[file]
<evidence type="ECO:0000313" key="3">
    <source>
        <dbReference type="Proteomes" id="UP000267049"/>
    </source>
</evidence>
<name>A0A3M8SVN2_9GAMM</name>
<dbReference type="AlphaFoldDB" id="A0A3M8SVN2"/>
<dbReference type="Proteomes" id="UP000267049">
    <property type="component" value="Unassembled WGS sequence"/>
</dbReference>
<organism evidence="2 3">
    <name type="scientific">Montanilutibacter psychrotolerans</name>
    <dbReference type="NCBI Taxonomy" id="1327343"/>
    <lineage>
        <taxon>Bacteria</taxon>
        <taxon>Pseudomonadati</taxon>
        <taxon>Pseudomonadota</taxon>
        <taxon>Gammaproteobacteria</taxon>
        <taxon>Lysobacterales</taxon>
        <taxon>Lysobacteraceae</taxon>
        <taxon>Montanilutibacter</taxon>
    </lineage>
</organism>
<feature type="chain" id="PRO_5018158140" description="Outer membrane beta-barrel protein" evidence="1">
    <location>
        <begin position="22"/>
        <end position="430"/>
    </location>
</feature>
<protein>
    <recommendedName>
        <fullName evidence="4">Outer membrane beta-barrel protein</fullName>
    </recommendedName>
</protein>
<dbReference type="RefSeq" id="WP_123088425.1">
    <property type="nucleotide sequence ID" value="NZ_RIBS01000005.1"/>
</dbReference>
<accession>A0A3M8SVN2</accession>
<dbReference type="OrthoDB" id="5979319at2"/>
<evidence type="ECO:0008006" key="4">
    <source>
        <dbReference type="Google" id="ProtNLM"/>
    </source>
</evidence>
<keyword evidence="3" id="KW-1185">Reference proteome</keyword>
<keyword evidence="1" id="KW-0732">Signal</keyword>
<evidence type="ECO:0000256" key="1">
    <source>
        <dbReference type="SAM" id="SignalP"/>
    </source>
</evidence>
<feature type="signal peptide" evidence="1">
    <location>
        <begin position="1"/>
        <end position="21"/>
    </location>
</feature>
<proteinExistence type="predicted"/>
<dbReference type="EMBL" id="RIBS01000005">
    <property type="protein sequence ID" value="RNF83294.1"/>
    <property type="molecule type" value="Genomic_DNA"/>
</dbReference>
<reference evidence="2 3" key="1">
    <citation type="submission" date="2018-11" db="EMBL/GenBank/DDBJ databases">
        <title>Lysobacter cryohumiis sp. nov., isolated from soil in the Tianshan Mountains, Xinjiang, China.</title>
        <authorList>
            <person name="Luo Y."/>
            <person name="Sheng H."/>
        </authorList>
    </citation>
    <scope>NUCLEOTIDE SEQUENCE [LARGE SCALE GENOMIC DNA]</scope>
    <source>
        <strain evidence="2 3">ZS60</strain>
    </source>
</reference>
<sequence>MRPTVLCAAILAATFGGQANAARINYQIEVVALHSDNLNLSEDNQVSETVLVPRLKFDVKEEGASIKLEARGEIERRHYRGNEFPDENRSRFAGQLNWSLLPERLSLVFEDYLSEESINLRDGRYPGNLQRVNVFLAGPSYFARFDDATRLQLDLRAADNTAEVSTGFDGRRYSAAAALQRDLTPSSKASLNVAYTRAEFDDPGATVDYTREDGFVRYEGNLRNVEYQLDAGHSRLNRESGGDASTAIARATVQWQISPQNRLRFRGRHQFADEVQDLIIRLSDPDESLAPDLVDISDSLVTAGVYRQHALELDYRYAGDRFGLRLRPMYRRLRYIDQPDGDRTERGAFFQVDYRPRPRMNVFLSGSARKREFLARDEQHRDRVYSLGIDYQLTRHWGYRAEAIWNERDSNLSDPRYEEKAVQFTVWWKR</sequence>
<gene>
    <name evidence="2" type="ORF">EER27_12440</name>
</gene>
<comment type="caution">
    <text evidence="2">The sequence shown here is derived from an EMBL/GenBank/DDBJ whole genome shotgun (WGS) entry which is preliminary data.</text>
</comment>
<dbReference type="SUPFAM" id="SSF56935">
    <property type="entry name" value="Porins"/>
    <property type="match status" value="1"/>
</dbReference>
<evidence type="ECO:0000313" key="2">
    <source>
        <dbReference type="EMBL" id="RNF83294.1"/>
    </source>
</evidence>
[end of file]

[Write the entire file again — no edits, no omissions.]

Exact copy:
<evidence type="ECO:0000313" key="3">
    <source>
        <dbReference type="Proteomes" id="UP000267049"/>
    </source>
</evidence>
<name>A0A3M8SVN2_9GAMM</name>
<dbReference type="AlphaFoldDB" id="A0A3M8SVN2"/>
<dbReference type="Proteomes" id="UP000267049">
    <property type="component" value="Unassembled WGS sequence"/>
</dbReference>
<organism evidence="2 3">
    <name type="scientific">Montanilutibacter psychrotolerans</name>
    <dbReference type="NCBI Taxonomy" id="1327343"/>
    <lineage>
        <taxon>Bacteria</taxon>
        <taxon>Pseudomonadati</taxon>
        <taxon>Pseudomonadota</taxon>
        <taxon>Gammaproteobacteria</taxon>
        <taxon>Lysobacterales</taxon>
        <taxon>Lysobacteraceae</taxon>
        <taxon>Montanilutibacter</taxon>
    </lineage>
</organism>
<feature type="chain" id="PRO_5018158140" description="Outer membrane beta-barrel protein" evidence="1">
    <location>
        <begin position="22"/>
        <end position="430"/>
    </location>
</feature>
<protein>
    <recommendedName>
        <fullName evidence="4">Outer membrane beta-barrel protein</fullName>
    </recommendedName>
</protein>
<dbReference type="RefSeq" id="WP_123088425.1">
    <property type="nucleotide sequence ID" value="NZ_RIBS01000005.1"/>
</dbReference>
<accession>A0A3M8SVN2</accession>
<dbReference type="OrthoDB" id="5979319at2"/>
<evidence type="ECO:0008006" key="4">
    <source>
        <dbReference type="Google" id="ProtNLM"/>
    </source>
</evidence>
<keyword evidence="3" id="KW-1185">Reference proteome</keyword>
<keyword evidence="1" id="KW-0732">Signal</keyword>
<evidence type="ECO:0000256" key="1">
    <source>
        <dbReference type="SAM" id="SignalP"/>
    </source>
</evidence>
<feature type="signal peptide" evidence="1">
    <location>
        <begin position="1"/>
        <end position="21"/>
    </location>
</feature>
<proteinExistence type="predicted"/>
<dbReference type="EMBL" id="RIBS01000005">
    <property type="protein sequence ID" value="RNF83294.1"/>
    <property type="molecule type" value="Genomic_DNA"/>
</dbReference>
<reference evidence="2 3" key="1">
    <citation type="submission" date="2018-11" db="EMBL/GenBank/DDBJ databases">
        <title>Lysobacter cryohumiis sp. nov., isolated from soil in the Tianshan Mountains, Xinjiang, China.</title>
        <authorList>
            <person name="Luo Y."/>
            <person name="Sheng H."/>
        </authorList>
    </citation>
    <scope>NUCLEOTIDE SEQUENCE [LARGE SCALE GENOMIC DNA]</scope>
    <source>
        <strain evidence="2 3">ZS60</strain>
    </source>
</reference>
<sequence>MRPTVLCAAILAATFGGQANAARINYQIEVVALHSDNLNLSEDNQVSETVLVPRLKFDVKEEGASIKLEARGEIERRHYRGNEFPDENRSRFAGQLNWSLLPERLSLVFEDYLSEESINLRDGRYPGNLQRVNVFLAGPSYFARFDDATRLQLDLRAADNTAEVSTGFDGRRYSAAAALQRDLTPSSKASLNVAYTRAEFDDPGATVDYTREDGFVRYEGNLRNVEYQLDAGHSRLNRESGGDASTAIARATVQWQISPQNRLRFRGRHQFADEVQDLIIRLSDPDESLAPDLVDISDSLVTAGVYRQHALELDYRYAGDRFGLRLRPMYRRLRYIDQPDGDRTERGAFFQVDYRPRPRMNVFLSGSARKREFLARDEQHRDRVYSLGIDYQLTRHWGYRAEAIWNERDSNLSDPRYEEKAVQFTVWWKR</sequence>
<gene>
    <name evidence="2" type="ORF">EER27_12440</name>
</gene>
<comment type="caution">
    <text evidence="2">The sequence shown here is derived from an EMBL/GenBank/DDBJ whole genome shotgun (WGS) entry which is preliminary data.</text>
</comment>
<dbReference type="SUPFAM" id="SSF56935">
    <property type="entry name" value="Porins"/>
    <property type="match status" value="1"/>
</dbReference>
<evidence type="ECO:0000313" key="2">
    <source>
        <dbReference type="EMBL" id="RNF83294.1"/>
    </source>
</evidence>